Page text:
It wasn’t a Tiger Woods-level fist pump. It barely registered on the Pedro Strop celebration scale.
Yet there was something truly exciting about Yu Darvish’s reaction Monday as he walked off the mound following a fifth-inning-ending strikeout of the Marlins’ Miguel Rojas in Miami.
He was all fired up, and it showed. And I can’t be the only one who saw that and thought: Thank goodness and about time — Darvish the Cub has finally arrived.
But then came, like a hair in the soup, the sixth inning. Although the Cubs led 5-2 and Darvish was on his way to his first victory since last May when manager Joe Maddon pulled him from the game with two outs, the fact that he didn’t finish the inning made the whole thing less palatable. I can’t be the only one who saw that and thought: Is this guy ever going to produce the superstar results the Cubs signed up for?
If Darvish gets into a groove this season and recovers his four-time-All-Star form, he’ll be the king of Cubdom. No one will even remember that it took him 12 starts in a Cubs uniform to get to victory No. 2.
Anything less than that, though, and here’s what Darvish is in for: He’ll be the most scrutinized athlete in Chicago (if he isn’t already). He’ll take the baton from teammate Jason Heyward, who took it from former Bulls guard Derrick Rose, who took it from former Bears quarterback Jay Cutler.
Darvish can ask any of those gentlemen. It won’t be fun.
Aren’t many of us already fascinated — in ways good and bad — with Darvish’s every move? Is he healthy? Is he happy to be here? Is he one false move from a crisis on confidence? Will he ever discover the seventh inning?
If anything is worth scrutinizing, it’s this: Darvish has yet to pitch beyond six innings in a game with the Cubs. Three times — all in 2018 — he went six full. Already this season, Maddon has rescued him twice when it didn’t seem to the naked eye that he needed rescuing at all. The first came in Atlanta, where Darvish exited after four innings and 71 pitches. Then came Monday, just as Darvish was doing a reasonable impersonation of a really good pitcher.
“I’m working from the perspective of [trying] to let him go deeper and deeper and deeper and have him leave the ballpark feeling good about himself,” Maddon said.
Darvish was throwing nearly 100 mph in the sixth inning in Miami. His arm had to have more feel-good in it.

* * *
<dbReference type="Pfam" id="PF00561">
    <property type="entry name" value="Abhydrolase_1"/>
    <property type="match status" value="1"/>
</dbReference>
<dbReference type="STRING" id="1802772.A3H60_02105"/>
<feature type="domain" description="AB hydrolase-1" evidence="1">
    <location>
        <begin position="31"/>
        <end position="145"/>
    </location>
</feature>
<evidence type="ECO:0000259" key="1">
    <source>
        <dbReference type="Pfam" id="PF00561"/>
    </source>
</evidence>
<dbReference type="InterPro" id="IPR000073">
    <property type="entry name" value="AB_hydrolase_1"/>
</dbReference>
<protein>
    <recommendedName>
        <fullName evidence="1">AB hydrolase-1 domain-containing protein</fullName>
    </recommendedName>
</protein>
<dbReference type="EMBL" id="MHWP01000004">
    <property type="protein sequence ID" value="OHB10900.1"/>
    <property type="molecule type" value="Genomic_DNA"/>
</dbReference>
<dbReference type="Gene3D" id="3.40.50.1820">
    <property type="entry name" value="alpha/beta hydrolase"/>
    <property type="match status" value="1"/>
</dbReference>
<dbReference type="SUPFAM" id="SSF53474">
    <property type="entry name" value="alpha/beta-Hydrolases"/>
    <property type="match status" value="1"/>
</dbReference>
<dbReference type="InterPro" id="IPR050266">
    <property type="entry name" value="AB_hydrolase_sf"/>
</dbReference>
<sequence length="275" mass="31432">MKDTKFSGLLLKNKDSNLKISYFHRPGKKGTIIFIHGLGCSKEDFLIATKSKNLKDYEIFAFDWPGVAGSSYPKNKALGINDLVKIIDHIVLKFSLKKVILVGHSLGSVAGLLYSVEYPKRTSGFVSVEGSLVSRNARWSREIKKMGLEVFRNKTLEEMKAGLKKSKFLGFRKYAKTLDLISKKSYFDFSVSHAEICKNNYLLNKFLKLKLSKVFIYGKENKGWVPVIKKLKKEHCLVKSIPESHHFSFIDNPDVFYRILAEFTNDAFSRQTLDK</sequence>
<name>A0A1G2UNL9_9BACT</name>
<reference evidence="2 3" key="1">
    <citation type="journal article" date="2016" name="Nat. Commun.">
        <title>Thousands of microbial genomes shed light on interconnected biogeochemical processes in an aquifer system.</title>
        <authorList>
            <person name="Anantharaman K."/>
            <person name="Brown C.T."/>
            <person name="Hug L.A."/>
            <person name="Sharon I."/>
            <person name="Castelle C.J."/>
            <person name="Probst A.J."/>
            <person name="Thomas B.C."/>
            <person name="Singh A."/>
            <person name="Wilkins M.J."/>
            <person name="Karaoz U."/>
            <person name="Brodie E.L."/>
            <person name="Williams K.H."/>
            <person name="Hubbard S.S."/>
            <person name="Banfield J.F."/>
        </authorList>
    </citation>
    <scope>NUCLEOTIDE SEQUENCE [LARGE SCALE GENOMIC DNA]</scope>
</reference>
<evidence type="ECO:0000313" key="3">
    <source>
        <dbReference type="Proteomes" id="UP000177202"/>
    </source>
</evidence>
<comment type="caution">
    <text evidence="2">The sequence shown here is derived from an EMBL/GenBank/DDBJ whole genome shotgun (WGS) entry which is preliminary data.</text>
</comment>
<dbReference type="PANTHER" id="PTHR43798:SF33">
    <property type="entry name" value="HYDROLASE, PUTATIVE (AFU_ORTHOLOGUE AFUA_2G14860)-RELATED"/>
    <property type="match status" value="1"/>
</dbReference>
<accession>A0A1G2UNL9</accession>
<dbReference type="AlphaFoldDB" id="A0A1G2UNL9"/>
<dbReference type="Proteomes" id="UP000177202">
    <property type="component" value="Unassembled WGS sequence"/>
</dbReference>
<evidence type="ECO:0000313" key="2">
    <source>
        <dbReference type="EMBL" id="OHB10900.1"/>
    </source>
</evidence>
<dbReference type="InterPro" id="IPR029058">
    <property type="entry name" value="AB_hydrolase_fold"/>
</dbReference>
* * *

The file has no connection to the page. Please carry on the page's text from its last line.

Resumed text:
It’s high time Darvish gets through six and discovers — imagine it! — that elusive inning No. 7. On second thought, make that “rediscovers.” He pitched past the sixth 13 times in 31 starts with the Rangers in 2017, the last time he was an All-Star.
A fist pump only five innings into a night’s work? In hindsight, it’s kind of lame.
I’M JUST SAYIN’
You’re down to your last out, you need a hit or your hopes, dreams and very soul will be crushed, and you can send only one of these horrendous hitters to the plate: Kris Bryant (current average: 236), Albert Almora Jr. (.222), Kyle Schwarber (.192) or Anthony Rizzo (.182).
Who’s your pick?
No, you can’t punt.
No, you can’t send the White Sox’ Daniel Palka (.000) up there instead.
• The only sane way to view Byant’s struggles: If he’s healthy, he’ll have a terrific offensive season. If he’s not healthy, he won’t. Let’s hope the big prize is behind Door No. 1.
• Sox shortstop Tim Anderson for American League Player of the Month? There’s no reason he shouldn’t be right at the top of the list of candidates. You’ve got to hand it to him: He predicted in spring training that he’d blow up this season, and so far he’s making it happen.
• Loyola basketball coach Porter Moser hit all the right notes Tuesday in a statement announcing his intention to remain at the school. Moser reportedly was offered the St. John’s job, a chance to move up to a major conference.
“People in business say I’m crazy for passing up opportunities and the money,” he said. “But what they don’t know is the amazing young men I coach and the culture we have built. What they don’t know are the amazing young men who are committed to come to Loyola and wear the Maroon and Gold. What they don’t know are the people and friends that make up the Loyola community. And what they don’t know is what makes me tick.”
Another thing many of them may not know is that it took Chris Mullin four seasons in New York just to get the Red Storm within sniffing range of .500 in the Big East. Replacing him would’ve meant biting off more than most coaches could chew.
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